Home News Local News Chazen Screens “Southern Rites,” UW Alum’s Documentary on Racially Charged Murder

Chazen Screens “Southern Rites,” UW Alum’s Documentary on Racially Charged Murder

Southern Rites Gillian Laub and Lisa Heller, moderated by Amy Gillman Chazen April 16, 2019, in Madison, Wis. (Photo © Andy Manis)

Over 300 people attended a screening and public reception for the HBO documentary Southern Rites at the University of Wisconsin-Madison on Tuesday night.

Southern Rites was directed and produced by acclaimed photographer and UW-Madison alumna Gillian Laub. Award-winning singer-songwriter John Legend served as Executive Producer alongside UW-Madison alumna Lisa Heller as supervising producer for HBO.

In addition to the screening, The Chazen Museum of Art opened the Southern Rite visual arts exhibition since Jan. 25 and have hosted a number of free public programs.

“We’re always interested in showing the work and sharing (the work) of our alumni,” said McKenzie Glynn-Zdrale, program director for Alumni Park and Place at Wisconsin Foundation and Alumni Association..

The documentary began when Laub brought a town unwanted attention with her cameras. In 2002, Spin magazine sent her on assignment to Mount Vernon, Georgia in order to document the lives of teenagers in the American South. New York Times Magazine published Laub’s photographs of segregated proms in 2009.

The film goes well beyond prom, though — it follows the aftermath when 62-year-old white man Norman Neesmith is charged with the murder of  22-year-old black man Justin Patterson after catching him and his brother in his daughter’s room late one night.

“This man will never know what he has done to my family. No one will ever get me to ever understand why it was necessary to kill my son. This was senseless death to me and it just didn’t have to happen,” the victim’s mother Dedee Clarke stated in front of a courtroom.

In the documentary, you see a tearful mother and a shooter Norman Neesmith putting his head down. Southern Rites features scenes of the victims’ mother, interviews with legal experts, and Neesmith himself. While the trial occurs Laub also follows the election campaign for Calvin Burns who would have been the first African American sheriff.

In partnership with Chazen Art Museum, Glynn-Zdrale said the Wisconsin Foundation and Alumni Association have seen an overwhelming display of interest in the event. The registration for the screening was already at capacity days before the event; however, the Chazen Art Museum livestreamed the Q&A on their Facebook page. The Q&A, moderated by Chazen Museum of Art Director Amy Gilman featured both Heller and the filmmaker Laub.

“She has an incredible eye and that transition from still photographer to making a moving movie tormented her in all the right ways and she’s really genuinely struggling with how to tell three stories that had to be braided together which was apart of the challenge,” Heller said.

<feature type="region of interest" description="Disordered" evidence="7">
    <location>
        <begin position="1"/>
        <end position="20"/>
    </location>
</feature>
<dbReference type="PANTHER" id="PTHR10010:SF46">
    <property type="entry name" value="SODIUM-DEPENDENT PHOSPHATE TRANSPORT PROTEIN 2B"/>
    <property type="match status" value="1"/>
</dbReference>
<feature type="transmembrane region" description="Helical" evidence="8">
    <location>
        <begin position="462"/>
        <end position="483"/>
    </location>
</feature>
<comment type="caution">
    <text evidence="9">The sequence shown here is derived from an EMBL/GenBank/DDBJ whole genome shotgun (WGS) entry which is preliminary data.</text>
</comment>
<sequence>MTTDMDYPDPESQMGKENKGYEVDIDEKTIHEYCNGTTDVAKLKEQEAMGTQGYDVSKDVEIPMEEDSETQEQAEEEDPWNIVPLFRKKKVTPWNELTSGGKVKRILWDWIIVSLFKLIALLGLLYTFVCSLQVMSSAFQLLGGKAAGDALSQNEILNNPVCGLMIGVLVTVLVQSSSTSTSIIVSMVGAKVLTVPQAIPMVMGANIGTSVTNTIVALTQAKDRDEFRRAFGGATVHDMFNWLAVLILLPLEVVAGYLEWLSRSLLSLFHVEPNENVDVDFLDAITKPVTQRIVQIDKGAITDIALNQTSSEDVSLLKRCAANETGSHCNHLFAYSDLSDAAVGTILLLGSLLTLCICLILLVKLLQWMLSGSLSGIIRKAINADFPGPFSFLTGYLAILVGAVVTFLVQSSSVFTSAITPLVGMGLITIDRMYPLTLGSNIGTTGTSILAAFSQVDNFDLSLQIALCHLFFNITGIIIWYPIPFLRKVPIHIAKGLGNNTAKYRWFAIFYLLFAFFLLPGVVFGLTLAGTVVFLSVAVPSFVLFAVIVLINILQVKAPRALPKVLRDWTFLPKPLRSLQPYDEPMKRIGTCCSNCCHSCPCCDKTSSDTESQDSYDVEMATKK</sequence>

She also said Laub brought the care and attention people would want from a filmmaker when addressing a serious topic. Rather than parachuting into the community, Laub returned to the area and developed relationships with the residents for several years.

“I think it was mostly the white community that was angry that I was there,” Laub said.

The filmmaker discussed her experience working on the film and interacting with the residents of the town. She remembers feeling intimidated by law enforcement but eventually asserting her right to be there. Since, Laub has returned for screenings after the documentary aired on HBO, during Stacey Abrams gubernatorial campaign and even for a wedding.

She said for her as a filmmaker it is important to enter a community with an open mind, placing her opinions aside. Laub explained her process of entering a new community when working on a project. She said she could learn something from anyone.

“I knew I was coming from the outside and I often questioned myself like do I have a right to tell this story,” she said.

Laub thought it was important to get the story right. She often spent time in intimate spaces with individuals, interviewing them in their bedrooms and inside their homes. Laub hoped to explore the different lens of individuals throughout the project.

While some might have missed the event, the Southern Rites documentary can be found on HBO’s platforms and Chazen archived the Q&A on their Facebook page. Laub’s visual art exhibition of Southern Rites will be open to the public until May 12.